Two years of adjuvant endocrine therapy in premenopausal patients with estrogen receptor-positive (ER+) breast cancer can reduce the risk of recurrence at 20 years, according to a study published in the Journal of Clinical Oncology.  

Researchers observed significant improvements in long-term distant recurrence-free interval (DRFI) for patients who received goserelin alone, tamoxifen alone, or the combination of goserelin and tamoxifen, when compared with patients who did not receive endocrine therapy. 

However, combination goserelin and tamoxifen did not improve DRFI when compared with either agent alone.


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Researchers assessed the 20-year benefit of endocrine therapy by analyzing data from the Stockholm trial (1990-1997). The analysis included 584 patients with ER+ breast cancer. The median age at baseline was 47 (range, 26-55) years, 91% of patients had progesterone receptor-positive tumors, and 88% had HER2-negative tumors.

Patients were randomly assigned to 2 years of goserelin (n=155), tamoxifen (n=135), combined goserelin and tamoxifen (n=149), or no adjuvant endocrine therapy (n=145).

Patients were stratified according to lymph node status. Lymph node-positive patients received standard chemotherapy (cyclophosphamide, methotrexate, and fluorouracil), and patients with 4 or more positive lymph nodes received locoregional radiotherapy.

In a multivariable analysis, any endocrine therapy was associated with a significant improvement in long-term DRFI, when compared with no endocrine therapy. 

There was a significant improvement in DRFI with goserelin alone (hazard ratio [HR], 0.49; 95% CI, 0.32-0.75), tamoxifen alone (HR, 0.57; 95% CI, 0.38-0.87), and goserelin plus tamoxifen (HR, 0.63; 95% CI, 0.42-0.94). 

However, there was no significant long-term benefit from the combination of goserelin plus tamoxifen, when compared with either agent alone. There was a significant interaction between goserelin and tamoxifen (P =.016).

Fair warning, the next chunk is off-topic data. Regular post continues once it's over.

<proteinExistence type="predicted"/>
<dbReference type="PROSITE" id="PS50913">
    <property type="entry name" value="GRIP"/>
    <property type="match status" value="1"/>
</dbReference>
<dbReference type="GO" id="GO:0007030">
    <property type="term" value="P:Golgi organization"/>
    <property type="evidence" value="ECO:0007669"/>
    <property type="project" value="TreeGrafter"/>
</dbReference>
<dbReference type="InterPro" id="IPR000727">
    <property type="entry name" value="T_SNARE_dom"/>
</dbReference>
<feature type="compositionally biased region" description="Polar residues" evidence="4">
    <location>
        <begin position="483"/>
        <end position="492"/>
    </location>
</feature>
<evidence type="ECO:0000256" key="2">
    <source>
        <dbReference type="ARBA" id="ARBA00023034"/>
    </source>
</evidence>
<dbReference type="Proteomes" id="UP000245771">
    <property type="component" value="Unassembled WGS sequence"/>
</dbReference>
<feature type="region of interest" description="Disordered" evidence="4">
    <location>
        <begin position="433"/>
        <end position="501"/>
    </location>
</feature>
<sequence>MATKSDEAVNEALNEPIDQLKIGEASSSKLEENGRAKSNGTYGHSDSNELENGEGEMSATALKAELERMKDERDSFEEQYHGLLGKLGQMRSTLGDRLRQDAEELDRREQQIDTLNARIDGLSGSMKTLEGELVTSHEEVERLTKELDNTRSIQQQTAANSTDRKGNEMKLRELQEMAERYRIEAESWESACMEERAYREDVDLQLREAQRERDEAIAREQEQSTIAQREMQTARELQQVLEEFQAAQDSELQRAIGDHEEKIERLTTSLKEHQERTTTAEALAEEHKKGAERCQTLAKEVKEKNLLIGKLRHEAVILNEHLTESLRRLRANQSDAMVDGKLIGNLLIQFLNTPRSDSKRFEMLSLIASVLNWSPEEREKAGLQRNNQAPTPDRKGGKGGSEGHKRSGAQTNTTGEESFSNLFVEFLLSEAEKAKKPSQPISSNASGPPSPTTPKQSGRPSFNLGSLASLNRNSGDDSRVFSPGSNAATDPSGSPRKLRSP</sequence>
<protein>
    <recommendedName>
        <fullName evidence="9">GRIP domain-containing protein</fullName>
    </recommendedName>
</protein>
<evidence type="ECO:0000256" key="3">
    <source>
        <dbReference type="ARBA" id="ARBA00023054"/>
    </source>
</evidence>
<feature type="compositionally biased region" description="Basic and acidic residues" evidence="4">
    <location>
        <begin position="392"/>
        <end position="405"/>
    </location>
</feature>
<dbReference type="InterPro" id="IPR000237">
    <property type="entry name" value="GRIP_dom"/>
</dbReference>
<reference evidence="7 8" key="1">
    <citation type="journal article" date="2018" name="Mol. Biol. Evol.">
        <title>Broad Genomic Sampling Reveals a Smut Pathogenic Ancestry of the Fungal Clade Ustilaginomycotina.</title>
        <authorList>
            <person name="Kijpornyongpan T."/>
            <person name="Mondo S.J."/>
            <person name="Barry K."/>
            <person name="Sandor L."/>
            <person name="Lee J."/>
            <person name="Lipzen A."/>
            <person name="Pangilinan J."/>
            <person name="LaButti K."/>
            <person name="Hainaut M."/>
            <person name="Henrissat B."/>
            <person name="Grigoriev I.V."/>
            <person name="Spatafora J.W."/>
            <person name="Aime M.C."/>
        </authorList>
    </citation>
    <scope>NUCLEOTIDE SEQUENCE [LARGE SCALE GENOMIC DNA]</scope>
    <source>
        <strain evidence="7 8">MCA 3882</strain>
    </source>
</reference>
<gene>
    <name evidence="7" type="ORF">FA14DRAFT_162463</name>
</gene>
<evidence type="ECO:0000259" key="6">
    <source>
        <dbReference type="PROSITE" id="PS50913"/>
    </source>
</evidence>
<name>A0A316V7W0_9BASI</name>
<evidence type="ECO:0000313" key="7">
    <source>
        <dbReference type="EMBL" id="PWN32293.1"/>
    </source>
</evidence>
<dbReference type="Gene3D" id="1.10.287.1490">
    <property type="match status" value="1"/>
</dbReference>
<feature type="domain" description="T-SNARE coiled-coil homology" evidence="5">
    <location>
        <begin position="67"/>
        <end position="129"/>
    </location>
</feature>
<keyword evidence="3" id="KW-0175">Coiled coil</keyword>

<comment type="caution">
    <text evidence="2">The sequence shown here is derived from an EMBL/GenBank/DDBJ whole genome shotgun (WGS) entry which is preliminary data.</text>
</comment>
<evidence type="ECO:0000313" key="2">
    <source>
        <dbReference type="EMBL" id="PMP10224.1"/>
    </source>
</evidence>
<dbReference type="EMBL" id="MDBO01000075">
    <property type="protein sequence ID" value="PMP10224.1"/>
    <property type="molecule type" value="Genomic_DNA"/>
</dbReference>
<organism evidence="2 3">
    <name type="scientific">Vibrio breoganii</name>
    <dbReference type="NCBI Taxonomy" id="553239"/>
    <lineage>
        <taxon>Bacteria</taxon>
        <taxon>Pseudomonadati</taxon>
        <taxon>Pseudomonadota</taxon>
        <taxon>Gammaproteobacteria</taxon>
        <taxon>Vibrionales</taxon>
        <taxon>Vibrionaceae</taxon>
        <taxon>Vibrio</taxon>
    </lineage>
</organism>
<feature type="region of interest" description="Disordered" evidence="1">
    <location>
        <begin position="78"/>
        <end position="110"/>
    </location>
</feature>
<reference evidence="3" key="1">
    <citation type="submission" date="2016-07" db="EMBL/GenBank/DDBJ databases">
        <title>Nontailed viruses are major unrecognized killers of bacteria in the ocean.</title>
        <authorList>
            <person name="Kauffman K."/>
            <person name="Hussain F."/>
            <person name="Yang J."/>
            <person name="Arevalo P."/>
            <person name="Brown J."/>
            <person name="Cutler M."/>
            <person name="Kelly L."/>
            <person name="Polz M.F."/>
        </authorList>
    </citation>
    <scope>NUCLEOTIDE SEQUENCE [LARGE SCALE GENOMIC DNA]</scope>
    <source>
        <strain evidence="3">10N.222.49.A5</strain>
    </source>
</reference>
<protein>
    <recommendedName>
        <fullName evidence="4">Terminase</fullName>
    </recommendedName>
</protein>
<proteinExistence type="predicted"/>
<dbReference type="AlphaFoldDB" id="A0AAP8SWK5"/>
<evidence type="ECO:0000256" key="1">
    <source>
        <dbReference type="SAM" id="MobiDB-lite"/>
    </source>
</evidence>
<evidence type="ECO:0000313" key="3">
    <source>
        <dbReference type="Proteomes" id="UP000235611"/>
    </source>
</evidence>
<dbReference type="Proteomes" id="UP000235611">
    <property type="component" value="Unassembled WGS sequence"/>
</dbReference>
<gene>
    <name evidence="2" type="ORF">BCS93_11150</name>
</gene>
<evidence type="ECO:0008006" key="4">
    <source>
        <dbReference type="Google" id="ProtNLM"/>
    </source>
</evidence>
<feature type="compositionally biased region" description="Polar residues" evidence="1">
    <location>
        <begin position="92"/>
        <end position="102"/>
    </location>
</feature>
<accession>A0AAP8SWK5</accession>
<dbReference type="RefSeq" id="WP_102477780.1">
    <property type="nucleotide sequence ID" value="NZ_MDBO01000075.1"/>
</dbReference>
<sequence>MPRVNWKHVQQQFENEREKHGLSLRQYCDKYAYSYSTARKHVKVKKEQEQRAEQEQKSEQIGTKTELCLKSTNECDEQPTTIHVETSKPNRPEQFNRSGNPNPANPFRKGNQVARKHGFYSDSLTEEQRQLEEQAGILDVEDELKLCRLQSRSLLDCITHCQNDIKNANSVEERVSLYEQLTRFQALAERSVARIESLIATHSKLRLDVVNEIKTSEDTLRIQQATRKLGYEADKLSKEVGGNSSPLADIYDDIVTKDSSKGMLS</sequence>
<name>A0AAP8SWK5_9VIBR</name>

The researchers also assessed the long-term benefit of endocrine therapy in patients with low genomic risk (n=305) and those with high genomic risk (n=158). 

Patients with low-risk genomics had a significant improvement in DRFI with tamoxifen (HR, 0.24; 95% CI, 0.10-0.60), and patients with high-risk genomics had a significant improvement in DRFI with goserelin (HR, 0.24; 95% CI, 0.10-0.54).

Patients with high-risk genomics had significantly worse DRFI when tamoxifen was added to goserelin (HR, 3.36; 95% CI, 1.39-8.07). The interaction between goserelin and tamoxifen was significant in high-risk patients (P =.006) but not in low-risk patients (P =.080). 

“This study demonstrates long-term benefit from 2 years of adjuvant endocrine therapy in ER-positive premenopausal patients,” the researchers concluded. “Furthermore, it suggests long-lasting benefit from tamoxifen in genomic low-risk patients with long-term risk of distant recurrence, whereas genomic high-risk patients have early risk and benefit from goserelin.”

Disclosures: Some study authors declared affiliations with biotech, pharmaceutical, and/or device companies. Please see the original reference for a full list of disclosures.  

Reference

Johansson A, Dar H, van ‘t Veer LJ, et al. Twenty-year benefit from adjuvant goserelin and tamoxifen in premenopausal patients with breast cancer in a controlled randomized clinical trial. J Clin Oncol. Published online July 21, 2022. doi:10.1200/JCO.21.02844